My Rating: 3.5 Stars.

I’m Fine and Neither Are You, by Camille Pagán: Penelope Ruiz-Kar is a working mom of two who is struggling to keep her marriage, career, family life, and finances afloat. As her household’s primary breadwinner, she is resentful towards her underemployed husband, Sanjay, who doesn’t seem to be taking his career or family responsibilities seriously. Penelope can’t help but envy her best friend, Jenny, who has a doting husband, darling daughter, lovely home, and successful blog. But when a tragedy reveals the imperfections in Jenny’s life, Penelope realizes that she needs to make some changes—beginning with her marriage.

In an attempt to rekindle the bond they once shared, Penelope and Sanjay each compose a list of three changes they would like one another to make, and they commit to radical honesty with each other as they embark on accomplishing changes within the list. But after some uncomfortable revelations, and as she is forced to confront some of her own painful shortcomings, Penelope can’t help but wonder if honesty really is the best policy . . . and also whether their marriage is already beyond saving.

As a huge advocate of intentional marriage, I loved the premise of this book. I liked that Penelope and Sanjay saw that their relationship was in trouble and developed a plan for improvement. I found both their problems—and their journey to solving those problems—incredibly relatable, especially since their relationship mirrors my own in that they have been married just over a decade and are learning to navigate marriage with young kids. In fact, many of their issues were almost TOO relatable and definitely stirred up some discomfort (but also provided a necessary mirror to some changes I need to make in my marriage).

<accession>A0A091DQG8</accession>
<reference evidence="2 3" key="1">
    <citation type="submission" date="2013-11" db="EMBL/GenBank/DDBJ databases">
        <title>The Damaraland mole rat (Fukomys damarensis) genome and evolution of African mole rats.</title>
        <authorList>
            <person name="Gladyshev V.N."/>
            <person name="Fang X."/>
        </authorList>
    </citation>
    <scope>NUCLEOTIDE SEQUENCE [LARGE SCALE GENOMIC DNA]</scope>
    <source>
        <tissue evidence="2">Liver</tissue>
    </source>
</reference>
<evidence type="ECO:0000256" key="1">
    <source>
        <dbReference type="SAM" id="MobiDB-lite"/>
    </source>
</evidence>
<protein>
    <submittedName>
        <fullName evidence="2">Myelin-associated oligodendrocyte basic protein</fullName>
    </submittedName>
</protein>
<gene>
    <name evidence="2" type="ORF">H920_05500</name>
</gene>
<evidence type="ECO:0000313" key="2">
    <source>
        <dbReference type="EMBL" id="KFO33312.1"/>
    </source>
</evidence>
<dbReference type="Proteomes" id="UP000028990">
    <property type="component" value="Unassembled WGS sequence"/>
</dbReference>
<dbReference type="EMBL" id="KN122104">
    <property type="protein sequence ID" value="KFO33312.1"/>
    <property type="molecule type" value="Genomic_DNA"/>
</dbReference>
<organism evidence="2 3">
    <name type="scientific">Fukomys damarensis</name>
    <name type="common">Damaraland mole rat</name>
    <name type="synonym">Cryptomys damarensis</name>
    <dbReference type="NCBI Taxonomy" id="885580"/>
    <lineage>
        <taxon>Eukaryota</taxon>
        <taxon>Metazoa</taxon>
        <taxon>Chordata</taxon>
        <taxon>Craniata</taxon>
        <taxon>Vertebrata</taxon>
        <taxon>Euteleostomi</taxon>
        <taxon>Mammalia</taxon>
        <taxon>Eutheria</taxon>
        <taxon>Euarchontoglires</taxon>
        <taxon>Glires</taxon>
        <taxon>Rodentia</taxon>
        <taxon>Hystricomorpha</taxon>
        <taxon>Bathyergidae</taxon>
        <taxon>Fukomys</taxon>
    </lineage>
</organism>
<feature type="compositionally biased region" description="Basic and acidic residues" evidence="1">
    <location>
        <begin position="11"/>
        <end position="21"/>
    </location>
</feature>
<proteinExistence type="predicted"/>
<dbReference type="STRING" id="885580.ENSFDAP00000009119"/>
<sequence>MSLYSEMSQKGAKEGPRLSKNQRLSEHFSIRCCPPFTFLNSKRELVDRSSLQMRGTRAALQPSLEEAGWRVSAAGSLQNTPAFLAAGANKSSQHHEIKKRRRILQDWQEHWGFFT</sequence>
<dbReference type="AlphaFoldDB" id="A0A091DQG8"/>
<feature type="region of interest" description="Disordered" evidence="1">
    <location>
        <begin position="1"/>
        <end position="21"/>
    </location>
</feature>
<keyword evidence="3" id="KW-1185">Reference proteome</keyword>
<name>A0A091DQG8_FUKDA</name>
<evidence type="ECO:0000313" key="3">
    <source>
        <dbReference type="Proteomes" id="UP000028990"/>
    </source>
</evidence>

The story is very realistic, which is probably why I didn’t particularly love it. While there is a touch of drama at the start of the novel, the remainder of the book moves slowly, with a majority of the prose dedicated to Penelope’s observations and reflections. Not exactly riveting storytelling. I wish we had been given more of a window into Jenny’s life —from the dynamic of her marriage to the pressures she experienced as a prominent “influencer.” There are also several other themes (such as authentic friendship, addiction, and mom guilt) that are touched on but could have been explored further. Ultimately, this a thought-provoking read with a lot of promise that unfortunately fails to deliver.

My Rating: 3 Stars.

God Space: Where Spiritual Conversations Happen Naturally, by Doug Pollock: A member of my Bible study small group mentioned this book recently during a discussion on evangelism, and the following week she showed up with copies for everyone in our group. Her recommendation was spot on: this is the best book I’ve read on how to share one’s faith. The book walks believers through ways we can create “God Space” in order to make room for the Holy Spirit to do amazing work through our conversations. After highlighting spiritual conversation killers (I’m guilty of so many of these!), Pollock explains how Christians can notice, serve, listen, and wonder our way into conversations with strangers, family members, and friends. He explains how to balance listening and wondering in order to move toward self-discovery and God-discovery. He also shows how we can bring the Bible into our conversations, and gives suggestions for how we can rebuild burned bridges. Finally, he provides specific conversation starters (including a guide for starting conversations with people of other cultures) and answers potential questions for those of us who are new to God-centered conversations.